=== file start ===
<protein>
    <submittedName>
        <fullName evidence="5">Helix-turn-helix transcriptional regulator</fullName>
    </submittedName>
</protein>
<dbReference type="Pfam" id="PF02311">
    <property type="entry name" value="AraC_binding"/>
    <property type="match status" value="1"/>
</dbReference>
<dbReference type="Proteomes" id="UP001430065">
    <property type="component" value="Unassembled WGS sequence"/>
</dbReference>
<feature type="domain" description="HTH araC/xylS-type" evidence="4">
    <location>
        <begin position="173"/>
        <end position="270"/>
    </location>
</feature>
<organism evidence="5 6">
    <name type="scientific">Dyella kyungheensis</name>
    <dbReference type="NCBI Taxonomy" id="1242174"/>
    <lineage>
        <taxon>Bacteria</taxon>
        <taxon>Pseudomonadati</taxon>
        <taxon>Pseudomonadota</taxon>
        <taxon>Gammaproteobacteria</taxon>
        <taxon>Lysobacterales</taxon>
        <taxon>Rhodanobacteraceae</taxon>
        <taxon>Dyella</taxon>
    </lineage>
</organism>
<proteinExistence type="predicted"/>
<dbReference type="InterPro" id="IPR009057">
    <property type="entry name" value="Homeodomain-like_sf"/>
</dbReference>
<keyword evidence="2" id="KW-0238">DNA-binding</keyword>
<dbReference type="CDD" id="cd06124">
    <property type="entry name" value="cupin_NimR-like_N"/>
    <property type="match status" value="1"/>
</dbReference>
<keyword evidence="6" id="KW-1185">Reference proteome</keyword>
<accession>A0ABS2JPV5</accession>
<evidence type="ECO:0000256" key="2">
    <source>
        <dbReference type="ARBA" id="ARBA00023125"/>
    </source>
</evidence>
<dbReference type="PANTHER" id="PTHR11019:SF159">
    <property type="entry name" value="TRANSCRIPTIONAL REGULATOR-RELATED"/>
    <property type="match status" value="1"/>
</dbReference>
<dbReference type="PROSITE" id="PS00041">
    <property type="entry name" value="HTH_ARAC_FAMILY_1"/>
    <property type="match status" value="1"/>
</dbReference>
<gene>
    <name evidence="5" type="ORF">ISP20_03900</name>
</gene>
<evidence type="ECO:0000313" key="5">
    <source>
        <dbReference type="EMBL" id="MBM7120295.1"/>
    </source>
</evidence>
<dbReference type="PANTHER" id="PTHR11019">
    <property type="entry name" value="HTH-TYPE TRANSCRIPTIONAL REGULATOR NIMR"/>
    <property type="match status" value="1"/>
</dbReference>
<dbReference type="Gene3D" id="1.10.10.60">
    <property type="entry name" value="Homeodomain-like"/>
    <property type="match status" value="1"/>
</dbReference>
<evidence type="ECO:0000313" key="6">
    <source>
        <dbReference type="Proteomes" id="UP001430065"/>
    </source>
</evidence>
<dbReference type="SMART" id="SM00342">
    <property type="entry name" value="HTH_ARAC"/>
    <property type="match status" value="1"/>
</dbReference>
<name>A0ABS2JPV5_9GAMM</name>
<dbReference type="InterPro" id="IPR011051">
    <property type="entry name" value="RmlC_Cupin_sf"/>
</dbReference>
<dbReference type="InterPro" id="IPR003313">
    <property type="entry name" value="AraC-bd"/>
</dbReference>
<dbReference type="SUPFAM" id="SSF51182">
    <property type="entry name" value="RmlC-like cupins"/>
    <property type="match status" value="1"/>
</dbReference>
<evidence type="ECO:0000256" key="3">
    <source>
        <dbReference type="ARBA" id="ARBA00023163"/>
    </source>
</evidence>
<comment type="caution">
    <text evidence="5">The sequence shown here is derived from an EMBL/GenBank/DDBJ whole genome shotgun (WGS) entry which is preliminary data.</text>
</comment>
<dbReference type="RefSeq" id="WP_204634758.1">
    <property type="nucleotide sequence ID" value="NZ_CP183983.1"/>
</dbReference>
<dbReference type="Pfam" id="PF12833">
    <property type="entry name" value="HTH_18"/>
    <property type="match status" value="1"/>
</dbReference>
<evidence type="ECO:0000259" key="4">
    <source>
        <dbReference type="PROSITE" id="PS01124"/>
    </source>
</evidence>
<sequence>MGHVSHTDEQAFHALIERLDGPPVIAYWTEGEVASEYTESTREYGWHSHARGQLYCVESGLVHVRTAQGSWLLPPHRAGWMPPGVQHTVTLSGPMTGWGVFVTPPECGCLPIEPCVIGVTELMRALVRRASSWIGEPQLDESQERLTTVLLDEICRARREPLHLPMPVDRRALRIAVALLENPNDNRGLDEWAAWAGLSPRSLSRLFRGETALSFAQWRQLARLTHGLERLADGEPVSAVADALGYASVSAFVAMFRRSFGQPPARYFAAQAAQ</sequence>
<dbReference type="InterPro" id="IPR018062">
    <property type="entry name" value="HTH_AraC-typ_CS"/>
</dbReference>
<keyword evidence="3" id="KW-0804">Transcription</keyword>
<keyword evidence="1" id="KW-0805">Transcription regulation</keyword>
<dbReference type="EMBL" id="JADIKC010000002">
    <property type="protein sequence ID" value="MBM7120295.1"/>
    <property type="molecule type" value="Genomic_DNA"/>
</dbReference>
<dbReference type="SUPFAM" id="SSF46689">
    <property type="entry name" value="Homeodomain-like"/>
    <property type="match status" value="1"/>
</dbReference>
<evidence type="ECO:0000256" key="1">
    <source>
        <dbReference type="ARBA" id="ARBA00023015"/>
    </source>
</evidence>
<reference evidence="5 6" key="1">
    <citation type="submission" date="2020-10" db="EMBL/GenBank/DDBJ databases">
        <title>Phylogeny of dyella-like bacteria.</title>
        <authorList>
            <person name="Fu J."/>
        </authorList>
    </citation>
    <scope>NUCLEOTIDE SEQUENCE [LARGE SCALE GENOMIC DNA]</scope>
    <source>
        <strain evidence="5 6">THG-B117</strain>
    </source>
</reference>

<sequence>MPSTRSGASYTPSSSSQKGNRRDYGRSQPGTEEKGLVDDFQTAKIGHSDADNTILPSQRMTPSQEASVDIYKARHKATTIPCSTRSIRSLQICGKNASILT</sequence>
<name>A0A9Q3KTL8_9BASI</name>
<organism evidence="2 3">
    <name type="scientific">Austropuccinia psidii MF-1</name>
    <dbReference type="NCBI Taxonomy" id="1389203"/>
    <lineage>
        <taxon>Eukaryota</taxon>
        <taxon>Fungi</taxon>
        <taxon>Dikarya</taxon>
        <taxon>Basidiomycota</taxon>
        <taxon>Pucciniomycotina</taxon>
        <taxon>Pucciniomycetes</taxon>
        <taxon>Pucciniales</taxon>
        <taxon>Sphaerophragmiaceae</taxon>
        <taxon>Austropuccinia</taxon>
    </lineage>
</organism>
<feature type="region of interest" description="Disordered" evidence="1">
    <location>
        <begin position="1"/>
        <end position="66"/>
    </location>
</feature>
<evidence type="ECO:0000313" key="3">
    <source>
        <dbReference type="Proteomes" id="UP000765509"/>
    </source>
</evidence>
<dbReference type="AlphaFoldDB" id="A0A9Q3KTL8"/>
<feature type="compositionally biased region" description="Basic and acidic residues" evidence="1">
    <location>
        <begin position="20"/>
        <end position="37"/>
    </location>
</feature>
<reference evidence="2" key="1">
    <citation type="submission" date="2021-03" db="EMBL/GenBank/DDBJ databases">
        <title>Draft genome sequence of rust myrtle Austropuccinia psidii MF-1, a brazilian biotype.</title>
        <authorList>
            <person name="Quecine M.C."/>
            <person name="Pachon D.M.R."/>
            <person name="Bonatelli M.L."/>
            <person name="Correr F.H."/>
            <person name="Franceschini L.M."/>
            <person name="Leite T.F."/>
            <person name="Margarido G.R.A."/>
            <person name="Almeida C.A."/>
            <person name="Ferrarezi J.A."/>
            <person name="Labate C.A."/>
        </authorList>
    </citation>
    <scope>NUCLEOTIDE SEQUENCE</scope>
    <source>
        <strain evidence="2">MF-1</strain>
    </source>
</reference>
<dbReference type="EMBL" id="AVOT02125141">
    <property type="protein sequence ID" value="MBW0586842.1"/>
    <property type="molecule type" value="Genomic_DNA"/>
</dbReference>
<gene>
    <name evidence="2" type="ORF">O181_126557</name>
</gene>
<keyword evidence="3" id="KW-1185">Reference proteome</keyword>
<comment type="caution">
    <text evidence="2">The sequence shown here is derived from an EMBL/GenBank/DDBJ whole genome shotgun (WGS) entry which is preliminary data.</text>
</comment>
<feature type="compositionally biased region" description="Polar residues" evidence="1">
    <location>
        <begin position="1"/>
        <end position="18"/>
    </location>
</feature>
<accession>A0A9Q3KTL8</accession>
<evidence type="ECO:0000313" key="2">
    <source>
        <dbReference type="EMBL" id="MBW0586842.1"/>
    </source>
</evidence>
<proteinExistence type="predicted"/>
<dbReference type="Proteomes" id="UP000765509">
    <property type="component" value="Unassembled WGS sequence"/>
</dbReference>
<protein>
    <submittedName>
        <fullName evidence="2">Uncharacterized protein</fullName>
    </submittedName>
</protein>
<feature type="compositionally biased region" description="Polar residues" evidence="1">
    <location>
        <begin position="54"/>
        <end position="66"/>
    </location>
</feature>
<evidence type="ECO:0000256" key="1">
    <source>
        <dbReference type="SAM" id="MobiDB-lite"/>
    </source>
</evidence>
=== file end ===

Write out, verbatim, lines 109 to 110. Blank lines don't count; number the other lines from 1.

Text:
        <dbReference type="PROSITE" id="PS01124"/>
    </source>